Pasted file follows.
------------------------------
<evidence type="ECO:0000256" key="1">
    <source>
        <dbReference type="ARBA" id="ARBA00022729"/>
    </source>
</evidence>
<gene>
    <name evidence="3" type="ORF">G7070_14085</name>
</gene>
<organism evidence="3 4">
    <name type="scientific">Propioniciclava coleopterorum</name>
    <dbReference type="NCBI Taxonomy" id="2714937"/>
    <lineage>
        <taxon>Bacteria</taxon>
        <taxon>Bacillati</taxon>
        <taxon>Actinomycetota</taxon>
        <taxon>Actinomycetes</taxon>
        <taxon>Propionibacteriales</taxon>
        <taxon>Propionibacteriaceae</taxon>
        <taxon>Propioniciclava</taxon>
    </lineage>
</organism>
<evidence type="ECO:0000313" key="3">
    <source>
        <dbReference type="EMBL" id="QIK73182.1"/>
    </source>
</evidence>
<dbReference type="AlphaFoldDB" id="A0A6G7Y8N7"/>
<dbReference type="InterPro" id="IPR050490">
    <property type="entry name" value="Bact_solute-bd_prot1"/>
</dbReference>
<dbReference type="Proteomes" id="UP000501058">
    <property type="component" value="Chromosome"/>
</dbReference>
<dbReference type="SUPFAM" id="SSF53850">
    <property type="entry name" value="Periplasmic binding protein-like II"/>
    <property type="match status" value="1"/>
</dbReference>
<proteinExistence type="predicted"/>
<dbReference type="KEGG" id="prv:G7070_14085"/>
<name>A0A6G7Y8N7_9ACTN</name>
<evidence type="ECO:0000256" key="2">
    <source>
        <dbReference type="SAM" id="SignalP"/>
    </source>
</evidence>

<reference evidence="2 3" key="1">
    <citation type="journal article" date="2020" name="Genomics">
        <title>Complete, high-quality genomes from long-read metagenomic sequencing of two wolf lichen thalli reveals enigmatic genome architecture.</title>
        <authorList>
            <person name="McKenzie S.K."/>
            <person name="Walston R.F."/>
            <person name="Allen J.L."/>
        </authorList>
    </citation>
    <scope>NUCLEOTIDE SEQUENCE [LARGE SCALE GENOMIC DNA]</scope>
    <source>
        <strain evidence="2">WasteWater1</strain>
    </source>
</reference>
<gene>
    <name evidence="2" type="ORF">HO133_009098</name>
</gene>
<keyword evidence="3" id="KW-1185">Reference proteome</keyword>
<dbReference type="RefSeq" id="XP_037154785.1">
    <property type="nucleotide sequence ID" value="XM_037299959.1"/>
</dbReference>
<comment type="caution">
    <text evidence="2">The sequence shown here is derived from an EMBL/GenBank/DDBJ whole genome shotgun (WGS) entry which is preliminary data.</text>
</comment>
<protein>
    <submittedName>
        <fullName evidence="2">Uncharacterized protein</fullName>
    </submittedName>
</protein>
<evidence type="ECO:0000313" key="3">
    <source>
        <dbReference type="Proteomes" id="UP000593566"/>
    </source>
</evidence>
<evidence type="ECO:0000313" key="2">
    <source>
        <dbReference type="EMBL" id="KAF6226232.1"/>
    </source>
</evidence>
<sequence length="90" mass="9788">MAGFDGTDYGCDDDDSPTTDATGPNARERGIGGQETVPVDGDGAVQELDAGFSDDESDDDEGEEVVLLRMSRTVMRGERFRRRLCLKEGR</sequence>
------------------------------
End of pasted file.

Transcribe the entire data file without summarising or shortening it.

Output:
<evidence type="ECO:0000256" key="1">
    <source>
        <dbReference type="ARBA" id="ARBA00022729"/>
    </source>
</evidence>
<gene>
    <name evidence="3" type="ORF">G7070_14085</name>
</gene>
<organism evidence="3 4">
    <name type="scientific">Propioniciclava coleopterorum</name>
    <dbReference type="NCBI Taxonomy" id="2714937"/>
    <lineage>
        <taxon>Bacteria</taxon>
        <taxon>Bacillati</taxon>
        <taxon>Actinomycetota</taxon>
        <taxon>Actinomycetes</taxon>
        <taxon>Propionibacteriales</taxon>
        <taxon>Propionibacteriaceae</taxon>
        <taxon>Propioniciclava</taxon>
    </lineage>
</organism>
<evidence type="ECO:0000313" key="3">
    <source>
        <dbReference type="EMBL" id="QIK73182.1"/>
    </source>
</evidence>
<dbReference type="AlphaFoldDB" id="A0A6G7Y8N7"/>
<dbReference type="InterPro" id="IPR050490">
    <property type="entry name" value="Bact_solute-bd_prot1"/>
</dbReference>
<dbReference type="Proteomes" id="UP000501058">
    <property type="component" value="Chromosome"/>
</dbReference>
<dbReference type="SUPFAM" id="SSF53850">
    <property type="entry name" value="Periplasmic binding protein-like II"/>
    <property type="match status" value="1"/>
</dbReference>
<proteinExistence type="predicted"/>
<dbReference type="KEGG" id="prv:G7070_14085"/>
<name>A0A6G7Y8N7_9ACTN</name>
<evidence type="ECO:0000256" key="2">
    <source>
        <dbReference type="SAM" id="SignalP"/>
    </source>
</evidence>

<reference evidence="2 3" key="1">
    <citation type="journal article" date="2020" name="Genomics">
        <title>Complete, high-quality genomes from long-read metagenomic sequencing of two wolf lichen thalli reveals enigmatic genome architecture.</title>
        <authorList>
            <person name="McKenzie S.K."/>
            <person name="Walston R.F."/>
            <person name="Allen J.L."/>
        </authorList>
    </citation>
    <scope>NUCLEOTIDE SEQUENCE [LARGE SCALE GENOMIC DNA]</scope>
    <source>
        <strain evidence="2">WasteWater1</strain>
    </source>
</reference>
<gene>
    <name evidence="2" type="ORF">HO133_009098</name>
</gene>
<keyword evidence="3" id="KW-1185">Reference proteome</keyword>
<dbReference type="RefSeq" id="XP_037154785.1">
    <property type="nucleotide sequence ID" value="XM_037299959.1"/>
</dbReference>
<comment type="caution">
    <text evidence="2">The sequence shown here is derived from an EMBL/GenBank/DDBJ whole genome shotgun (WGS) entry which is preliminary data.</text>
</comment>
<protein>
    <submittedName>
        <fullName evidence="2">Uncharacterized protein</fullName>
    </submittedName>
</protein>
<evidence type="ECO:0000313" key="3">
    <source>
        <dbReference type="Proteomes" id="UP000593566"/>
    </source>
</evidence>
<evidence type="ECO:0000313" key="2">
    <source>
        <dbReference type="EMBL" id="KAF6226232.1"/>
    </source>
</evidence>
<sequence length="90" mass="9788">MAGFDGTDYGCDDDDSPTTDATGPNARERGIGGQETVPVDGDGAVQELDAGFSDDESDDDEGEEVVLLRMSRTVMRGERFRRRLCLKEGR</sequence>